Interim pastors are called by a church in need of help, but they play a very important role in the congregation’s future ministry and the next pastor’s tenure. In addition to Roy Yanke’s excellent counsel on 3 ways an interim pastor sets the next pastor up for success, I’d like to add my two cents’ worth. Specifically, what can an interim pastor do to insure the incoming pastor’s first year goes smoothly?

The new pastor’s first year

In The Pastor as Newcomer Roy Oswald has observed that the first 12 to 18 months of an incoming pastor’s ministry sets the tone for the rest of his tenure. During this phase – honeymoon or not – communication behaviors between pastor and people are established, mutual expectations are clarified and first impressions become settled evaluations.

Serious problems crop up in the first 12 to 18 months if anyone brings lingering issues or unrealistic expectations to the relationship.

At the inauguration of a new ministry the pastor and the church are like a newlywed couple. Husband and wife enter the marriage equipped with behaviors that were reinforced earlier in life. Their coping skills were learned, often by osmosis, by what their parents modeled. Those skills and behaviors may not serve well in the marriage.

The first task for newlyweds is to negotiate new behaviors, acquire new coping skills and shed a few things learned growing up. Couples who seek premarital counseling resolve many of these issues before the wedding.

The intentional interim pastor is like a wise marriage counselor. He prepares both parties for the next chapter of their respective ministries by preparing the church and coaching the new pastor.

Interim pastors prep the church

A skilled interim pastor will guide the church in removing lingering issues or unreasonable expectations that will color their relationship with the incoming pastor.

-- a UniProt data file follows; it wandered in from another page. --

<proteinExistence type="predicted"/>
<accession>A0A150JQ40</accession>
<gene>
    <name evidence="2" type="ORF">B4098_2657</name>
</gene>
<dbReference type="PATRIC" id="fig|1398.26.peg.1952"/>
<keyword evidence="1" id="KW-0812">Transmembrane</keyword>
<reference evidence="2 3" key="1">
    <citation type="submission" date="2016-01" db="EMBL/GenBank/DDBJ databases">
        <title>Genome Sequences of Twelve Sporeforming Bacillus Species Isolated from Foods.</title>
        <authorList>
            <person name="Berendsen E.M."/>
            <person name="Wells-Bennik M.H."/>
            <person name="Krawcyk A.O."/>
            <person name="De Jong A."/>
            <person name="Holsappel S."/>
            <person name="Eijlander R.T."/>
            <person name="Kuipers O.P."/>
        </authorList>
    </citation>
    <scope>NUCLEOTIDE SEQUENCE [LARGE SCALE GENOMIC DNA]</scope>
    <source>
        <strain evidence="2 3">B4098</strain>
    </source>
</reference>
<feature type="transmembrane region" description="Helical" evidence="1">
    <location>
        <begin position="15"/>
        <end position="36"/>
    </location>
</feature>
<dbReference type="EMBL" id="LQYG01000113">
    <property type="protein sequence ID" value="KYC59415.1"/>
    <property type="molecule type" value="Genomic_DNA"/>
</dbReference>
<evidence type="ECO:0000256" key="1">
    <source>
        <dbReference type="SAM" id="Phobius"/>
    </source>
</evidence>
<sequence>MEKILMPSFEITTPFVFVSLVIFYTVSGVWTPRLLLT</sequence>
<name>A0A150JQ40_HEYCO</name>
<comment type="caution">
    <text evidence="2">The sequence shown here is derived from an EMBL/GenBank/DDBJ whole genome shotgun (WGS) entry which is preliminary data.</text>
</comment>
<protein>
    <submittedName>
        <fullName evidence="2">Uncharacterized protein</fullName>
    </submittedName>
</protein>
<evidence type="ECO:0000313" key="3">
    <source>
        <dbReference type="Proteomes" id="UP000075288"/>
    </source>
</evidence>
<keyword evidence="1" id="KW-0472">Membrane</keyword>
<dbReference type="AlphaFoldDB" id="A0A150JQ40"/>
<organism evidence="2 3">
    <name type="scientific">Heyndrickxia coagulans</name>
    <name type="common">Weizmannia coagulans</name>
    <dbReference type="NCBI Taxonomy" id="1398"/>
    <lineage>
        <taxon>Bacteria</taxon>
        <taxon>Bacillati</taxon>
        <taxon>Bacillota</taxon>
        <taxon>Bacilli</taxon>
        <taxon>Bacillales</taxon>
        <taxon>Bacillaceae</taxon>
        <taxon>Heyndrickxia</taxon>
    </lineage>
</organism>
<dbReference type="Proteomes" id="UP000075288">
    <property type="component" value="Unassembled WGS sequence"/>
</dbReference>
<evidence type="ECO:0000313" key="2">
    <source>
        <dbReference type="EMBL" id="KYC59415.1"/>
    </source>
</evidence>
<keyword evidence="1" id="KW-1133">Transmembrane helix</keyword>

Transitioning churches often have unresolved problems with the previous pastor’s ministry or the way he departed. If the interim pastor does not address these issues they will be carried forward into the incoming pastor’s ministry.

Craig Satterlee (When God Speaks Through Change) warns that the church’s relationship with its new pastor will be tarnished by residue from the relationship with the departing pastor. If the exit did not end well or if personal issues are unresolved, trouble will be transferred to the incoming pastor. If the congregation greets the departure gladly they may see the incoming pastor as a savior.

For example, aging churches often find hard to attract and retain younger families. These churches call a younger pastor, imagining that he will solve the problem. This generally fails for one of two reasons: (1) the problem is with the congregation, not the pastor’s Birth Certificate and (2) the congregation is unwilling to make the changes needed to attract young families.

Interim pastors prep incoming pastors

In addition to preparing the church for its new minister, the interim pastor prepares the incoming pastor for his new congregation. In a future post I’ll address these at length, but for now I’ll list the issues an incoming pastor should cover with the intentional interim pastor.

  1. Grief issues
  2. Assessment
  3. Current state
  4. Unfinished transition issues
  5. Pitfalls and problems


An important aspect of the intentional interim pastor’s job is to prepare the congregation and the incoming pastor so that they deal with issues from their past, adopt excellent communication behaviors and negotiate unspoken expectations.

Pastor, if you’ve followed an interim pastor, what advice would you offer interim pastors – so they can do a better job – and how would you counsel pastors coming into a new position?